The Sri Maha Bodhi is a shrine built around the sacred branch of the Bodhi tree under which Buddha attained enlightenment.
This sacred branch was planted here in the 3rd century BC. Today, you will see gold scaffoldings to protect the sacred tree. Buddhists around the world come here to offer worship and ask for blessings.
Ruwanwelisaya is a Buddhist temple that has been completely restored. It is the centre of worship in Anuradhapura and it becomes evident when you see the crowds.
There is a massive stupa painted in white. The temple was built by King Dutugemunu who has contributed to the betterment of Buddhism in Sri Lanka.
Isurumuniya Viharaya is another temple in Anuradhapura that you must visit. It had been a monastery for student monks during ancient times. King Devanampiyatissa constructed this sacred masterpiece.
King Dutugemunu also built Mirisawetiya Stupa. The Mirisawetiya Stupa is quieter and less crowded than the above but it is as magnificent.
Built by King Mahasena, Jethvanaramaya is another significant stupa in Anuradhapura. At a height of 300 feet, it had been one of the tallest structures in ancient times.
Abhayagiriya is the second biggest stupa in the country. King Walagamba built it. It is recorded as being a monastery and educational institute for monks.
Kuttam Pokuna translates to ‘twin ponds’. Built during the 9th century the twin ponds were built as a source of water. The technology and architecture of these ponds are beyond amazing.
Samadhi Buddha Statue
The Samadhi Buddha Statue is one of the most revered sites in Anuradhapura. The statue depicts Buddha in the position of meditation.
Suggested Read: Sri Lanka Itinerary 4 Weeks: Spend 1 Month in Sri Lanka
DAY 2 – Polonnaruwa
A short ride (2.5 hours) from Anuradhapura will take you to the stunning ancient city of Polonnaruwa.
Polonnaruwa is one of the greatest kingdoms which symbolise an important era of Sri Lankan history. It served as the country’s capital for almost two centuries during ancient times.
It is right to say that Polonnaruwa is a mirror of identity and synchronicity of the complete happiness and great sorrows shared by Sinhala Buddhist people and Tamil Hindu people during its kingdom.
The current Polonnaruwa is a collection of great monuments, which is left by the great kings and rulers to represent the glorious history and culture they had to the future generations.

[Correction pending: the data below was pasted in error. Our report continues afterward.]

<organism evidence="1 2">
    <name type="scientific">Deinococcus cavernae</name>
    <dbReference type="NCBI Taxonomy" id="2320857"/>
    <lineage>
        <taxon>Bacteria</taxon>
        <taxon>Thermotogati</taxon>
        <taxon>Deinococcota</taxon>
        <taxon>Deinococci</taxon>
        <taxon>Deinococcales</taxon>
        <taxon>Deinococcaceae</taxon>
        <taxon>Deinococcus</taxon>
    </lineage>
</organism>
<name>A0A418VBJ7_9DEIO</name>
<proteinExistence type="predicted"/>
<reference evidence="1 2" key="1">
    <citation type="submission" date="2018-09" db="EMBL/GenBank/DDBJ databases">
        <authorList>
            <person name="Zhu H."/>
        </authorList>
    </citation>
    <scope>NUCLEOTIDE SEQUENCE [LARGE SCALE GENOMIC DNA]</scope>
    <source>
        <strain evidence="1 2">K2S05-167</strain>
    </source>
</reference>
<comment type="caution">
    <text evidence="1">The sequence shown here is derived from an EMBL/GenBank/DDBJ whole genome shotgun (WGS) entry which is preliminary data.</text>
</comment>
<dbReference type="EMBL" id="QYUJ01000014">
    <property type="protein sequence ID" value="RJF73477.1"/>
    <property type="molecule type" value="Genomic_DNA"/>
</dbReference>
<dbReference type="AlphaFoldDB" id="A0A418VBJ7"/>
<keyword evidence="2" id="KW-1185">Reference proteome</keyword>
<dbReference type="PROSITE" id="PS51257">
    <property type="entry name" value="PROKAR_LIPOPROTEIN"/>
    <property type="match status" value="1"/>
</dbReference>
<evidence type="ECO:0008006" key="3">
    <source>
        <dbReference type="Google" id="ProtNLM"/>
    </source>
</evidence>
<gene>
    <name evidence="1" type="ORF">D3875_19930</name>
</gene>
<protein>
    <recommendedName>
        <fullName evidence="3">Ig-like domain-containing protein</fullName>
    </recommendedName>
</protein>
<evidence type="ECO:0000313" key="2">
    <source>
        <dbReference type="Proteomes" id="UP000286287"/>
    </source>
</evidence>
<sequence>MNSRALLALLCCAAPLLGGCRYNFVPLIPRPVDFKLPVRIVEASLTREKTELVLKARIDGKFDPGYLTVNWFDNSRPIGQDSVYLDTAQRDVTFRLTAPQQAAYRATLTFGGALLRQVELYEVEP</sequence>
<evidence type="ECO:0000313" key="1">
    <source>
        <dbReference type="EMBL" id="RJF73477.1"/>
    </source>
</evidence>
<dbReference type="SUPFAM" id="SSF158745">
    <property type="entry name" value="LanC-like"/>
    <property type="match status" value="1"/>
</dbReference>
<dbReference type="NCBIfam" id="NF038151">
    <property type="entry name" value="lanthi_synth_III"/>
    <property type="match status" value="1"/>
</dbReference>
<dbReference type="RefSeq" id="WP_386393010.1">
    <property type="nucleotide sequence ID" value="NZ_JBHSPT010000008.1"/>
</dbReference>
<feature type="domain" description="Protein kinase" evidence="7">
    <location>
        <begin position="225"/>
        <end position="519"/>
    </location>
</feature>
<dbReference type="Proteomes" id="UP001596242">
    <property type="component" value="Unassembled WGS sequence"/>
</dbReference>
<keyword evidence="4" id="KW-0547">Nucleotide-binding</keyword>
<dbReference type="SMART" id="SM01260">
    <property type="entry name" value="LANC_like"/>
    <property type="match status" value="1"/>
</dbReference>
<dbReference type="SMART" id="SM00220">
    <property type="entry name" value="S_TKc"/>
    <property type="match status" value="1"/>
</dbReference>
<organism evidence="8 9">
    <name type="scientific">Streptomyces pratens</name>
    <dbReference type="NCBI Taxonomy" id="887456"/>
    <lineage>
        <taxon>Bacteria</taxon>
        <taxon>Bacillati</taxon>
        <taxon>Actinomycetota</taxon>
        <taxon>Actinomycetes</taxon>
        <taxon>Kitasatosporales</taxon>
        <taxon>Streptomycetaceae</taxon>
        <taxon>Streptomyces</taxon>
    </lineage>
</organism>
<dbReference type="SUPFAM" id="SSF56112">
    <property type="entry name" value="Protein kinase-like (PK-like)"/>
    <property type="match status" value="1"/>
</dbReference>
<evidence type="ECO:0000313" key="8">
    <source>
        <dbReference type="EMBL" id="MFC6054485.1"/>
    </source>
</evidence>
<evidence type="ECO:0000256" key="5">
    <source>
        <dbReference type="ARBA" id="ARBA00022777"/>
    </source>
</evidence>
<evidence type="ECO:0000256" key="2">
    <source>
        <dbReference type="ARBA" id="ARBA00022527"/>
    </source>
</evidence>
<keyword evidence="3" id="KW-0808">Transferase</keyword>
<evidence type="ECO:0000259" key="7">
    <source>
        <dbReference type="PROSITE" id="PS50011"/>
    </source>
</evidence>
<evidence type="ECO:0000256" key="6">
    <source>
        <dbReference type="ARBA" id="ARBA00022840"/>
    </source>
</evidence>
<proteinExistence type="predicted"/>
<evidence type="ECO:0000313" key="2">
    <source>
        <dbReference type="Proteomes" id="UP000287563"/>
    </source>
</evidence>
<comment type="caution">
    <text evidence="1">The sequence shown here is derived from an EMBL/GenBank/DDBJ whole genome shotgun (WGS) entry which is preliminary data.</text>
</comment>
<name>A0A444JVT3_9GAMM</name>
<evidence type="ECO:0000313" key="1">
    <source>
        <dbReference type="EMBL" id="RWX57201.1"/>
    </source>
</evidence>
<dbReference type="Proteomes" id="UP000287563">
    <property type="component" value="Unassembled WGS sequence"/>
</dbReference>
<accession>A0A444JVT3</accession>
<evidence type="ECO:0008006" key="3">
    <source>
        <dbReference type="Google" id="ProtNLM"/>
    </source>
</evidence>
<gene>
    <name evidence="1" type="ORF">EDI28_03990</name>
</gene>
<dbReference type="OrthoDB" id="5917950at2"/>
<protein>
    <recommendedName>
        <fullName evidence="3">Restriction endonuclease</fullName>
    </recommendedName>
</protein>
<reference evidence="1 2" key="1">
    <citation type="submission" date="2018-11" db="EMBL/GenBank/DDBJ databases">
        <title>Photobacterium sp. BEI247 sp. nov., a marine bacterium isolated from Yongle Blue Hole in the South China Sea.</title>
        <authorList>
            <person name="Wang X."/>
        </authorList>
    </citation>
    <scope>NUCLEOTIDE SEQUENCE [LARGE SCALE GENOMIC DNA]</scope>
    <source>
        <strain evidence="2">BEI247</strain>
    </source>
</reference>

Polonnaruwa historic city is one of the foremost amazing cultural heritage cities in Sri Lanka, which was declared a world heritage site by UNESCO.
Travelling to Polonnaruwa
Polonnaruwa is located two hundred sixteen (216) kilometers away from Colombo.
We recommend you to be based in Anuradhapura and then travel one hundred one (101) kilometers from there to the historic city Polonnaruwa.
Modes of transport
It’s best to hire a private vehicle for your trip. A car ride from Anuradhapura to Polonnaruwa will take up to 2.5 hours.
Public transportation is also available from Anuradhapura to Polonnaruwa. The travel time on a public bus or train would be around 5 hours. This will be a waste of time since you need one day to enjoy the monuments of Polonnaruwa.
Getting around Polonnaruwa
Polonnaruwa is also very hot and humid. Going around on foot may not be a good idea especially during the afternoon. However, you can rent bicycles to get around since the monuments are located close to one another unlike in Anuradhapura.
If you are not on a tight budget the most convenient way to explore the ancient city of Polonnaruwa is to hire a private vehicle. If you are on a low budget, you can also try a tuk-tuk but be mindful not to get scammed.
You need to purchase a ticket from the ticket office before you start exploring. The Archeological Museum is also located within the same building so you can start from there before heading out.
It’s hard to miss any significant sites in Polonnaruwa since they are located close to one another.
The remains of a former magnificent royal palace can be seen here today. Kumara Pokuna translates to the ‘Prince’s Pond’ which is a royal bath constructed of stone. You will only see the remains of what was once a grand palace seven stories high.
Siva Devale 1 and 2
As mentioned above Polonnaruwa portrays the relationship between the Sinhala Buddhists and Hindu Tamils in Sri Lanka. The Siva Devale is a Hindu shrine dedicated to the Hindu deity Lord Siva. These Hindu temples are built according to South Indian architecture.